Asked if the Mariners inept performance was the best argument in favour of creating a second division, Fraser said: “Yes, you could say that, as people were last night.
“But what it also really shows up are the negative effects of having a closed league where there is no punishment for failure.
“We should be asking the question why there are very few closed leagues anywhere else in the football world and whether, having had a 15-year experiment with this kind of set up, it’s delivering the right outcomes.”
Saturday night’s loss was not the first horror show staged in Gosford by former A-League champions Mariners, who are a pale imitiation of the Graham Arnold-coached team that won the title and was a regular championship challenger in the early years of the A-League.
And the decision to sack coach Mike Mulvey – at 1am on Sunday morning – was something that hardly came as a surprise. Under English owner Mike Charlesworth, the Mariners have had numerous coaches – and no success – as they try to operate on a shoestring budget to save money.
Fraser, who was also chief executive of AFL club St Kilda earlier in his career, says the lack of pressure on clubs in the A-League, protected by long-term franchise agreements, is bad for players, spectators, broadcasters, the media and the game itself.
“The big clubs have separated away at the top of the league and we now get so many games in the past few seasons that mean nothing,” Fraser said.
“How can that be good for anyone, how will people be interested in that?
“Promotion and relegation would change all that. It would provide incentive for aspirational clubs who want to invest and develop their supporter base, and it would provide a competitive incentive for clubs in the A-League to invest in better coaching, better players and develop a more competitive edge.
“Games would mean something at both ends of the table and viewers, fans and media would all have engagement through the whole season for most games, unlike now.
“Promotion and relegation won’t come in straight away. We know that. They have to build up the A-League and get that right first. But we believe there is enough interest and potential investors who aspire to back clubs who will be competitive once the system is introduced.”
The closed-shop system was regarded as necessary when the league was begun in 2005-06 so as to give owners and investors certainty. The salary cap was introduced for the same reason.
The FFA announced in 2014 that it would give the then 10 A-League clubs a guarantee of a license in the top tier until 2034 – a gesture that now looks to be a big mistake given the way the landscape is changing.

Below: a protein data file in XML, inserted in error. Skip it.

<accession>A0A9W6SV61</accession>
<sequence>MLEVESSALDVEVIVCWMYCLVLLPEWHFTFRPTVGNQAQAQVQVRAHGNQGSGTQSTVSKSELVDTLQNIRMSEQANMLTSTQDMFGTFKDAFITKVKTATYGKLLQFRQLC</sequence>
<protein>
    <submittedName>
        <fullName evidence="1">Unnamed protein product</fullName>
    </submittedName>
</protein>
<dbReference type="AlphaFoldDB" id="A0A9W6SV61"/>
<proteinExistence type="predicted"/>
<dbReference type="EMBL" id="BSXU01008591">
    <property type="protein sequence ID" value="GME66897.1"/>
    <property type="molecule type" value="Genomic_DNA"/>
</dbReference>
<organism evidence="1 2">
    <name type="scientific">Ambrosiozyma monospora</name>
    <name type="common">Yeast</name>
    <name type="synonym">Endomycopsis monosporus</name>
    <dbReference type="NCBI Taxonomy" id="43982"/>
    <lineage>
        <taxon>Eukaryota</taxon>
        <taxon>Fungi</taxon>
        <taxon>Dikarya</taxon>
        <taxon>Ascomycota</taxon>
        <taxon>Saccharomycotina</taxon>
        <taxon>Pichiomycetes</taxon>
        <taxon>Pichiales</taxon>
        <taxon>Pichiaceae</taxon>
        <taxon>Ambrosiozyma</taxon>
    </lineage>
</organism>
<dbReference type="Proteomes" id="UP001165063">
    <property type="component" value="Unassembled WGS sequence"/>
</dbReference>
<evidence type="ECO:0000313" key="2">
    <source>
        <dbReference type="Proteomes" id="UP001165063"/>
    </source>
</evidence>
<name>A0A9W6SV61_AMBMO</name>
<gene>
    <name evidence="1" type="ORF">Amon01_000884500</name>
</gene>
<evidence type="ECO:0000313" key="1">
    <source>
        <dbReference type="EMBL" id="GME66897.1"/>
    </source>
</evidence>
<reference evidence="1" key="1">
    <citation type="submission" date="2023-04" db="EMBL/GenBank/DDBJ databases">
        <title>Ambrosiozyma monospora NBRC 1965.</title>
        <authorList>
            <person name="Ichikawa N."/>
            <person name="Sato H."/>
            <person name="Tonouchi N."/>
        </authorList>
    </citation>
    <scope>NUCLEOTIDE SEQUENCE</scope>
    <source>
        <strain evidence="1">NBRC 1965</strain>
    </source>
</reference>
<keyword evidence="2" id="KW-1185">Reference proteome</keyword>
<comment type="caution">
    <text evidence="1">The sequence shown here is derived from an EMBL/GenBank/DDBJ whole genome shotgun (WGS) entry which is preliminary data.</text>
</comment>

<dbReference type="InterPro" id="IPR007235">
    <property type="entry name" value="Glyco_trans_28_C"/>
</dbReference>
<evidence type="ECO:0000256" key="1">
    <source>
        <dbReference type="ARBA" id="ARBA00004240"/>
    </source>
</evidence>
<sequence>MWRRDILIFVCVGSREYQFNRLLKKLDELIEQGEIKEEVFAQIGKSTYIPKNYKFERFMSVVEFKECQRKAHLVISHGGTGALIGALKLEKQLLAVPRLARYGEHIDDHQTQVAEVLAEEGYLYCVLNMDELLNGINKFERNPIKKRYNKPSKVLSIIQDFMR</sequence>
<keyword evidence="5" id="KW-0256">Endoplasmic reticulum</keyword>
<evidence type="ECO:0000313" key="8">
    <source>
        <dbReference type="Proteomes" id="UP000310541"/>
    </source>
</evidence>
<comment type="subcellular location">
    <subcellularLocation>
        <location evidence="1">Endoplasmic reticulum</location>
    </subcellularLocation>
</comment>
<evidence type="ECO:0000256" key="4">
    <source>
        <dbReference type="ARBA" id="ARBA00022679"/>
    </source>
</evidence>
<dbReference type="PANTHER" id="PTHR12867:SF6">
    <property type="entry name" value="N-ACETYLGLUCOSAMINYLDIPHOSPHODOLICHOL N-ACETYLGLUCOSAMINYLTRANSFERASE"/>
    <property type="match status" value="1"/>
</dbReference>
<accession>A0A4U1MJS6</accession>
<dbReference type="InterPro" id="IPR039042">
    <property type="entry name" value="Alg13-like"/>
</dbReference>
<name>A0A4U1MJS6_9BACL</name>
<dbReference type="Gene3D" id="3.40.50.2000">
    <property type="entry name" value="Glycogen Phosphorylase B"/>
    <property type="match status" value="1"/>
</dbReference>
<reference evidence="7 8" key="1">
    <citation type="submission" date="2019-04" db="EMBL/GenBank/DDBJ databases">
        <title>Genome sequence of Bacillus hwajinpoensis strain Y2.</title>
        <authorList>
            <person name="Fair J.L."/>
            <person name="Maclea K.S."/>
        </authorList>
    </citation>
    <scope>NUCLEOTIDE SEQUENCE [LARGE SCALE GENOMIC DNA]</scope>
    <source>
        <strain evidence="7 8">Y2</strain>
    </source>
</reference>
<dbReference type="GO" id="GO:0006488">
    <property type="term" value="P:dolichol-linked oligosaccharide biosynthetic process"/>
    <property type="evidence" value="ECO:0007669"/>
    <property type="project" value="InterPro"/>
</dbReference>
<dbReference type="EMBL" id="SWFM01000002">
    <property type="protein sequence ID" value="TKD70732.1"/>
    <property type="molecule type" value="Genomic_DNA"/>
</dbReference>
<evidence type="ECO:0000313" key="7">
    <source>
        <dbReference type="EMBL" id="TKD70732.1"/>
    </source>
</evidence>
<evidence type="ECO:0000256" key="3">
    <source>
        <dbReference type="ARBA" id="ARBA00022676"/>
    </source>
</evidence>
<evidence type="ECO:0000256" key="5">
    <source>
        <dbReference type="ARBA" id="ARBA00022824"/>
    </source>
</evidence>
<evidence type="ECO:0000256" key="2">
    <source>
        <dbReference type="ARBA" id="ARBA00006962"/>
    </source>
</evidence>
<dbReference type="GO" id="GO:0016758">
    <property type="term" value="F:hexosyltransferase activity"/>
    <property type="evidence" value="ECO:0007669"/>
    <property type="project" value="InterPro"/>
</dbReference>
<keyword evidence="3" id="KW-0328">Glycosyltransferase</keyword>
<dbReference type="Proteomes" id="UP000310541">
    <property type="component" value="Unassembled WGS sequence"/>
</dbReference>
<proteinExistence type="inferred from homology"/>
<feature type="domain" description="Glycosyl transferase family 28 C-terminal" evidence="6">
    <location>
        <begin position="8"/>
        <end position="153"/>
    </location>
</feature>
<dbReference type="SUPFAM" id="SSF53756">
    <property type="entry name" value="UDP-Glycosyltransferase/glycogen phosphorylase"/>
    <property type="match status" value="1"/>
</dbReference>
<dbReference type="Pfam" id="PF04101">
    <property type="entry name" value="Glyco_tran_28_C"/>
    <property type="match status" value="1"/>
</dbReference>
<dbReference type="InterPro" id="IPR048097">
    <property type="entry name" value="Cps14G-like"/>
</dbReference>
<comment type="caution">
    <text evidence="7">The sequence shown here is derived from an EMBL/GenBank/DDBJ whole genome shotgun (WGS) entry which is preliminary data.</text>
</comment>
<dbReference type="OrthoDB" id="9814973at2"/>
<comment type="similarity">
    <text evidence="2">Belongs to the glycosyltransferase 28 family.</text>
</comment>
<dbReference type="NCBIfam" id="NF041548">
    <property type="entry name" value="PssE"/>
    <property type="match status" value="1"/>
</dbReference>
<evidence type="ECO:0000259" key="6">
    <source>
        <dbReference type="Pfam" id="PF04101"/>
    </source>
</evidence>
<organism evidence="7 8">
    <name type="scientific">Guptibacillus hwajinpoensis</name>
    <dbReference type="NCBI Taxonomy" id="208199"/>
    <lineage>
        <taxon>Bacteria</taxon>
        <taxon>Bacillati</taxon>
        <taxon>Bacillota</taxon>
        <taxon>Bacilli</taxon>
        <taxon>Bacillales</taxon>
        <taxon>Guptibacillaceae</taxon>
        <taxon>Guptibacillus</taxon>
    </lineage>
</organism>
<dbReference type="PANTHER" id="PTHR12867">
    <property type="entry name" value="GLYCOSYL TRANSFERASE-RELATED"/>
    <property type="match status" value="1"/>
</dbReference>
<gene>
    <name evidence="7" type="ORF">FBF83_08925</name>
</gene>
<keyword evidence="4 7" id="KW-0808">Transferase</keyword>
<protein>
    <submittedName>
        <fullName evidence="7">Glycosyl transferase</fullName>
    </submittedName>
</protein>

Whether the mooted shift by the A-League clubs to break from FFA control and manage their own competition will invalidate previous agreements struck under the FFA remains to be seen.
Fraser also says that the closed-league system prevents soccer from capitalising on its key points of difference to the other major football codes such as AFL and the NRL.
”Why do we decide to run our game like the other codes? They have a limited footprint internationally and a shortage of elite players so have traditonally run as closed competitions with one top division,” Fraser said.
“We don’t. There is no shortage of available talent, both at home and overseas we could bring in if necessary.
“Having a closed league means our younger players are denied opportunities to play professionally and develop; A-League clubs so often sign experienced players or those past their best when we have younger players itching for the chance to play.
”Nobody wants to watch what we had to watch on Saturday night.”
Rabieh Krayem is the chairman of the Association of Australian Football Clubs, the body pushing for the establishment of The Championship as a supporting division for the A-League.
He is optimistic that The Championship will kick off in 2020-21 season.
“There is now a very broad concensus from virtually all areas of the game – the state federations, ourselves, the players’ union and the FFA that it needs to happen.
“We still have to work out a timeframe and the mechanisms through which it can be introduced and promotion and relegation is subject to discussion. But in the long run it will add value to the A-League as well because it will increase interest, engage supporters and media and make the sport more compelling.”
Michael Lynch is The Age’s chief soccer reporter and also reports on motor sport and horseracing